Recently, there have been two encouraging indicators of the potency of civil activism. The first is the case of Mr Yong Vui Kong, a Malaysian man who had been convicted in Singapore for drug trafficking in the year 2008 and originally sentenced to death.
In 2013, after years of vigorous and tireless campaigning by anti-mandatory death penalty activists, the law was amended to allow for drug mules who were not ringleaders and who had cooperated substantially with the authorities to be granted an exemption from the death penalty. The same year in September, Mr Yong received a Certificate of Cooperation from the Public Prosecutor, and his life was finally spared in November, when Justice Choo Han Teck returned a verdict that reversed Yong’s death sentence.
This successful effort came about as a result of years of thankless, back-breaking work in which activists campaigned strongly against the mandatory death penalty regime, which gives no leeway to judges to exercise their discretion in sentencing such cases.
For their toil and sacrifice, these activist have been accused of many things, not least of which is that they were giving people like Mr Yong false hope. But the efforts of these activists were finally rewarded, and they saved a life.
These activists gave real hope to real individuals who deserved another chance at life, and there is absolutely nothing trivial or flippant at all about rescuing a person from being killed in our names. How many of us can boast that we have ever saved the life of a man?
Another encouraging indicator of the potency of civil activism is the recent government ruling to set the entry-level pay for cleaners at S$1,000 monthly — about 20 percent higher than today’s median basic wage for cleaners. There are also plans to include the security sector in this industry-specific minimum wage framework.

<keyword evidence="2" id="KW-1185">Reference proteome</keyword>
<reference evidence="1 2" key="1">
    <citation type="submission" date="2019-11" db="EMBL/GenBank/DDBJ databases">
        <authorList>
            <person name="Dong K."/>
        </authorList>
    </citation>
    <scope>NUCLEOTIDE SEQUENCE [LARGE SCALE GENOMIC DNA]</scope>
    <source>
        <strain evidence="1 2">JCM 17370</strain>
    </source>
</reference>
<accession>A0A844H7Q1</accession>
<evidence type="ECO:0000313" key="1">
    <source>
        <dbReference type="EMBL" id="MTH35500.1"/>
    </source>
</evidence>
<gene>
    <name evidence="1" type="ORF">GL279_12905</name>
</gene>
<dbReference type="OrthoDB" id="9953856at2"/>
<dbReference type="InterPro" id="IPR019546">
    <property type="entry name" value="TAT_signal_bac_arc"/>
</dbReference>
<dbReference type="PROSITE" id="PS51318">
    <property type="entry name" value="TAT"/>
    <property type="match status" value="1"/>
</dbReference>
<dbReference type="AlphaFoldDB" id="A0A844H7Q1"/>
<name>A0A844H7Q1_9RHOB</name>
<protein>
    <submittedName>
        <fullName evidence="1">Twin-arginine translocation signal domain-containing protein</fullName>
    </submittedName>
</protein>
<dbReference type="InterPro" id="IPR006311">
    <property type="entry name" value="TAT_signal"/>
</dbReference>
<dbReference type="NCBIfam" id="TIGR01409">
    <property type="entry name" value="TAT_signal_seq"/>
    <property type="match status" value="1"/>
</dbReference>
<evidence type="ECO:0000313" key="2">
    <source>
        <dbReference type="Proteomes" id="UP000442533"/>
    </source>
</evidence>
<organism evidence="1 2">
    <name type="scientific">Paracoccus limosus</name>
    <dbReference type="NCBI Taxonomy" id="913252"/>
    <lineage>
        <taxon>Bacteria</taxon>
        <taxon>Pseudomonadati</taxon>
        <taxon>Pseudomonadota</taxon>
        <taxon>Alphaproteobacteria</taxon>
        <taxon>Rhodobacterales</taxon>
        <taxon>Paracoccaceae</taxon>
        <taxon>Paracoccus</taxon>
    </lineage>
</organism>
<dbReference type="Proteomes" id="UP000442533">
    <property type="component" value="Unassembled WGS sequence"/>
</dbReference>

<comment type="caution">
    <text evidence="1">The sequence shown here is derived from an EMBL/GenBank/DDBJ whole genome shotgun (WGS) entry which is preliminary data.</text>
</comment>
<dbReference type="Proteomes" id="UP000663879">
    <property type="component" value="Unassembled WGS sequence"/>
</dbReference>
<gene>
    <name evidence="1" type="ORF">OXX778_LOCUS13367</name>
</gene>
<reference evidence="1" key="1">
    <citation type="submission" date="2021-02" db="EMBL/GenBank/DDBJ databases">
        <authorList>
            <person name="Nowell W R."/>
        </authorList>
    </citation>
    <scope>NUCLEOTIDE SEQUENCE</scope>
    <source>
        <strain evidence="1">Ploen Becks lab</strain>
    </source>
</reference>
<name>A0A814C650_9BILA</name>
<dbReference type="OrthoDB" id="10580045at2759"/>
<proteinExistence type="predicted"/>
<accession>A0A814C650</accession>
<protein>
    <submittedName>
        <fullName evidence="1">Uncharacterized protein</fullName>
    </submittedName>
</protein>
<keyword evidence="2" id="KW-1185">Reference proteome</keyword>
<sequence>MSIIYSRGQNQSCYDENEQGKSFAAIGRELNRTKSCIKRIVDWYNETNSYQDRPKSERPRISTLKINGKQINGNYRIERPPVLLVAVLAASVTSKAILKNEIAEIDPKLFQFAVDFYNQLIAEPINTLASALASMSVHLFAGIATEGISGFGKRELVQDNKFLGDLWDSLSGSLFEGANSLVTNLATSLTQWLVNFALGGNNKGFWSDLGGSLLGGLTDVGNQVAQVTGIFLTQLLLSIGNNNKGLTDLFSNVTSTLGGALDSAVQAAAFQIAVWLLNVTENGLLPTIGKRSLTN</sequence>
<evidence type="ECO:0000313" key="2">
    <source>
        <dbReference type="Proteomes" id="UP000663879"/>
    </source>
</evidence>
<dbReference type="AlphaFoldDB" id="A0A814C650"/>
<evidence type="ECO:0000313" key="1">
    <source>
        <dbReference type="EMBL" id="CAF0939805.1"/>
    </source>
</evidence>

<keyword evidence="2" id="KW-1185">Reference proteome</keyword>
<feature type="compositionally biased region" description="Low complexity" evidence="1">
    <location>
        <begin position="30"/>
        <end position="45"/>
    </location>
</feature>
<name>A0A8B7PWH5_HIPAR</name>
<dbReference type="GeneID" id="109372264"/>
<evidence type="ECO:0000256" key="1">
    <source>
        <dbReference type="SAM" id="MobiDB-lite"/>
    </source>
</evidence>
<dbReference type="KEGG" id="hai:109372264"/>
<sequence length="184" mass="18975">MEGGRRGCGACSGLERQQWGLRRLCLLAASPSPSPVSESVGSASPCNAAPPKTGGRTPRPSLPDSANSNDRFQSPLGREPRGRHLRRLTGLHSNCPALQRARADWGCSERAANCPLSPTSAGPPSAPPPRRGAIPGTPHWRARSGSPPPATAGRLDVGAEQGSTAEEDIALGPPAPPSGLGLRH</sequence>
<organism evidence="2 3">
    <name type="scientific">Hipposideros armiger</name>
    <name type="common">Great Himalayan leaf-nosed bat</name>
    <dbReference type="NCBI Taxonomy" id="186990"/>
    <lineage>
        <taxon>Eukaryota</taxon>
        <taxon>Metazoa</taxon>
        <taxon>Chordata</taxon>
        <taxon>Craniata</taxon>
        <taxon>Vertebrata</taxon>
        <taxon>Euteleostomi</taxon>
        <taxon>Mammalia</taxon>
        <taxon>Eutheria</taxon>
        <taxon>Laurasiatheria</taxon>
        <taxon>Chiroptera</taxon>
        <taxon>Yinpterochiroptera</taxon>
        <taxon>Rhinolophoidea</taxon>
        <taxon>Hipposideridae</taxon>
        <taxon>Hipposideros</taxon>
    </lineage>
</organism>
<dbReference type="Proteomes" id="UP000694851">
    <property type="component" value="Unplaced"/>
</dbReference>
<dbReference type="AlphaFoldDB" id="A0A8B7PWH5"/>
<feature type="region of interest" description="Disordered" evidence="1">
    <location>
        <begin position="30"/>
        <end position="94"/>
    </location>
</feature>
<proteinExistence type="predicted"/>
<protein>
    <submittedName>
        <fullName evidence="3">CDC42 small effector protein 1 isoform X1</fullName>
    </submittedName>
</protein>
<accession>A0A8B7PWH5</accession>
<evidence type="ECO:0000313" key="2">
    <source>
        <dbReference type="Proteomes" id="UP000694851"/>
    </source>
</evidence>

Although the government still shies away from implementing a full-fledged minimum wage policy across all industries, this tentative step taken to protect the basic rights and dignity of cleaners and security personnel is again testimony to the effectiveness of civil activism.
For years, just like in the anti-mandatory death penalty case, activists have put forth well-researched, well-reasoned, economically sound arguments for a minimum wage. But the government paid no heed, content with protecting the bottom lines of corporations at the expense of the rights and dignity of menial and low-skilled workers.
That the government is slowly reversing its hardline stance forbidding all workers the right to a minimum wage is a sign that it has finally succumbed to the pressure of sheer reason and natural justice.
Natural justice dictates that it is wrong for human beings to exploit or victimize each other in the name of the free market economy. The lack of a minimum wage is the sign of a corporatist state gone haywire and businesses riding roughshod over the poor and weak. It is the sign of a heartless and compassionless society that values material gain over human dignity and rights.
Today, while we are not where we want to be yet, we can see the government is slowly being forced to take necessary measures to right certain injustices.
The government is being forced if not by the sheer power of logic and reason, then by the immense discontent of the electorate whose willingness to return to power a regime that so consistently takes away their right to a free and dignified life must wear thin with each passing day.
Our civil activists have done us proud. They have saved a life and given hope to the lower-income segment of society. Such is the power and potency of civil activism.